“The Trotsky” may have the distinction of being the only teen comedy with an Ayn Rand joke. I can’t think of another. It’s certainly the only teen film to contain not one, but two references to the Odessa steps sequence in Eisenstein’s “Battleship Potemkin.” That’s what young revolutionary Leon Bronstein (Jay Baruchel) dreams about when his head hits the pillow. The faces of the woman pushing the baby carriage and a guard standing at attention are filled in by the fascistic forces in his life that are hellbent on keeping him from measuring up to Leon Trotsky, a tall order in any political climate.
Leon thinks he is Trotsky reincarnated, a fairly systematic spiritual notion for a man who was born Jewish but grew to shun all religion. When I was Leon’s age, my feeling toward Russian politics came from post-Cold War indoctrinations of communism=bad and North American democracy=good. It’s far more layered than that, obviously, and one of the things I appreciated about “The Trotsky” is its complete refusal to demonize ideas. Leon seeks counsel from an activist lawyer (Michael Murphy) who was formerly a member of the Communist Party of Canada, and he’s treated like a respectable human being. Imagine that.
The film’s comedy arrives out of the dumbfounding effect that a young Trotsky might have on a modern capitalist society. It’s to writer/director Jacob Tierney’s credit that the joke plays so well for so long. Leon’s dutiful Jewish French-Canadian mother (Anne-Marie Cadieux) brings him a brown bag lunch to see him through a hunger strike. His father (Saul Rubinek) arms himself with a copy of Trotsky’s biography at the dinner table to try and snap his son back into reality through the relating of comparative failures. Even the Montreal police, all two of them, don’t take Leon that seriously, showing up to his sparsely attended demonstrations as if they’re providing crowd control for a family of ducks crossing the street.
You’d think that this material would be funny for 20 to 30 minutes tops, but Tierney consistently finds new and interesting ways to look at the character and explore the ramifications of his ideas and actions. “The Trotsky” is deceptively like most coming-of-age films spun with a highbrow twist. How different is Leon from any other kid who finds something to be passionate about and encounters person after person who won’t take him seriously? Starting with simple acts of solidarity, Leon rallies his classmates to organize into a more dedicated “student union.” The first step is a social justice-themed prom, which makes way for the eye-popping sight of teenagers dressed as Blank Panthers and Maoists marching together on the school gym.
Tierney’s film is sharp in the way it considers boredom and apathy as root causes behind the willingness of modern teenagers to pack their lives with surface-level imagery and superficialities. The resident institutional villains include stuffy headmistress Mrs. Danvers (Domini Blythe) and Principal Berkhoff, played with gleeful venom by veteran actor Colm Feore, who eats his role up with a complete set of cutlery. Equally good is Emily Hampshire as Leon’s wife-to-be, Alexandra, who is yoked with the task of falling for a man eight years her junior and doing it convincingly in this day and age (aiding matters is the fact that Hampshire is only about a year older than Baruchel). The media gets wind of what Leon’s up to, and Leon’s appearance on eTalk gives every Canuck in the crowd a chance to chuckle at the showbiz pomposity of Ben Mulroney.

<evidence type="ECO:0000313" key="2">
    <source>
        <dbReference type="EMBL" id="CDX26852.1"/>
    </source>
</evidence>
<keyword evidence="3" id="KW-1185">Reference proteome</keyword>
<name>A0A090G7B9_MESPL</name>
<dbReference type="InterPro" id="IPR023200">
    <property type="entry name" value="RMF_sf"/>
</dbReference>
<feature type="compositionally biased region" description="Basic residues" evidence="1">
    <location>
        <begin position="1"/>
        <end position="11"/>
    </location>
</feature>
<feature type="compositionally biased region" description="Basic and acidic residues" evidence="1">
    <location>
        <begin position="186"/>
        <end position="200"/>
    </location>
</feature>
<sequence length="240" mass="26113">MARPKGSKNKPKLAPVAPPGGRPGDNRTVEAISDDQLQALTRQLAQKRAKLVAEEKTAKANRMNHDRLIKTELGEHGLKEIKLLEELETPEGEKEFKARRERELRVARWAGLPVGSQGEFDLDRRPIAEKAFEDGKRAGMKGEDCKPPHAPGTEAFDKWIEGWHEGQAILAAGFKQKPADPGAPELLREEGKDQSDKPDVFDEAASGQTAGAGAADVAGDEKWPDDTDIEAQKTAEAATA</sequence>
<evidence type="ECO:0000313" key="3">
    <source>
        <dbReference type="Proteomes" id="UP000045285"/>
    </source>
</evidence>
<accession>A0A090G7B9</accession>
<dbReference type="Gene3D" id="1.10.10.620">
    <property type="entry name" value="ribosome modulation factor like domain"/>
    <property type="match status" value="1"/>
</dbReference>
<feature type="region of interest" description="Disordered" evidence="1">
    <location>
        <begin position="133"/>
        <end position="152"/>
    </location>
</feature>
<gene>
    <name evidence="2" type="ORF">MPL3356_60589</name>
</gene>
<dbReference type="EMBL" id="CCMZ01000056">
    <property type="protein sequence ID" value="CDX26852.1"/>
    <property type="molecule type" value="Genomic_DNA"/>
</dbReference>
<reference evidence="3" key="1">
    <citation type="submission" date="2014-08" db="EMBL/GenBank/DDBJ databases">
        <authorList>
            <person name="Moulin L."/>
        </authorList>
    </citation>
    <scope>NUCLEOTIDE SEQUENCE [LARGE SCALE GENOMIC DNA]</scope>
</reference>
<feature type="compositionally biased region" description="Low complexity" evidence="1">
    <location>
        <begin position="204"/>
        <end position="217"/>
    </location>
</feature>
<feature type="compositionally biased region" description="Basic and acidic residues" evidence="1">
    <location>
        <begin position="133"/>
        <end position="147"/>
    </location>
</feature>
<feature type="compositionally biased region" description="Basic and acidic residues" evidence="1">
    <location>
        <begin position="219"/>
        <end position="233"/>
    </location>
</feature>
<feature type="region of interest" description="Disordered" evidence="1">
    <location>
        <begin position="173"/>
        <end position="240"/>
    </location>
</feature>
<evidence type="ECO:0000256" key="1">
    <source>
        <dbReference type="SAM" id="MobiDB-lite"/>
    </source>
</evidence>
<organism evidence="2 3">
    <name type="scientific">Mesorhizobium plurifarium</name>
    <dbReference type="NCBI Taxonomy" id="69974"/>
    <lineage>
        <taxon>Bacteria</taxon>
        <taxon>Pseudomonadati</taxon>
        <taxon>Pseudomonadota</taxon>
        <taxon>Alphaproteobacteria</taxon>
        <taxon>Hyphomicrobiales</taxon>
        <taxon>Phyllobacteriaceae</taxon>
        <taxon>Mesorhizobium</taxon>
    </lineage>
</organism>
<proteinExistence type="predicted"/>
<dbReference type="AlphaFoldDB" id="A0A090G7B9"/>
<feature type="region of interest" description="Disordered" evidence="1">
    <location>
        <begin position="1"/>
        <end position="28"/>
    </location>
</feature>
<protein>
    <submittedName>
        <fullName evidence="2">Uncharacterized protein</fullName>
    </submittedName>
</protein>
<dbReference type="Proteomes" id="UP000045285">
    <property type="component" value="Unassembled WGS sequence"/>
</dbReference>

With its slow-motion sequences of angst-ridden, squarely dressed adolescents standing up to injustices, the film will inevitably draw comparisons to Wes Anderson’s “Rushmore.” From a storytelling perspective, Tierney’s film trumps Anderson’s because its male protagonist’s self-absorbed imagination isn’t so much as historically congruent with his surroundings. Whereas Max Fisher’s travails were characterized by his nerdy brand of young-man arrogance, Leon Bronstein has the comic benefit of insanity (as well as arrogance, to be sure). His repetitive use of “fascist” as a curse word is akin to a kid quoting popular media to make a point, if that kid’s popular media were to include Mao’s red book.
“The Trotsky” makes an argument for how modern youth might come to appreciate the difference between political action and political intent, and it’s an honest depiction of the fight required to amass support for an ideology. Leon Bronstein is Baruchel’s best role to date in a big year for the actor. After this film, “She’s Out of My League,” “How to Train Your Dragon” and this summer’s “The Sorcerer’s Apprentice,” it will be a miracle if he stays content to live in the Montreal apartment he shares with roommates and proudly calls home. “The Trotsky” shines as a Canadian film, and may be the best the nation will release this year, boasting terrific performances, slick cinematography and one of the better, more idiosyncratic scripts in some time.
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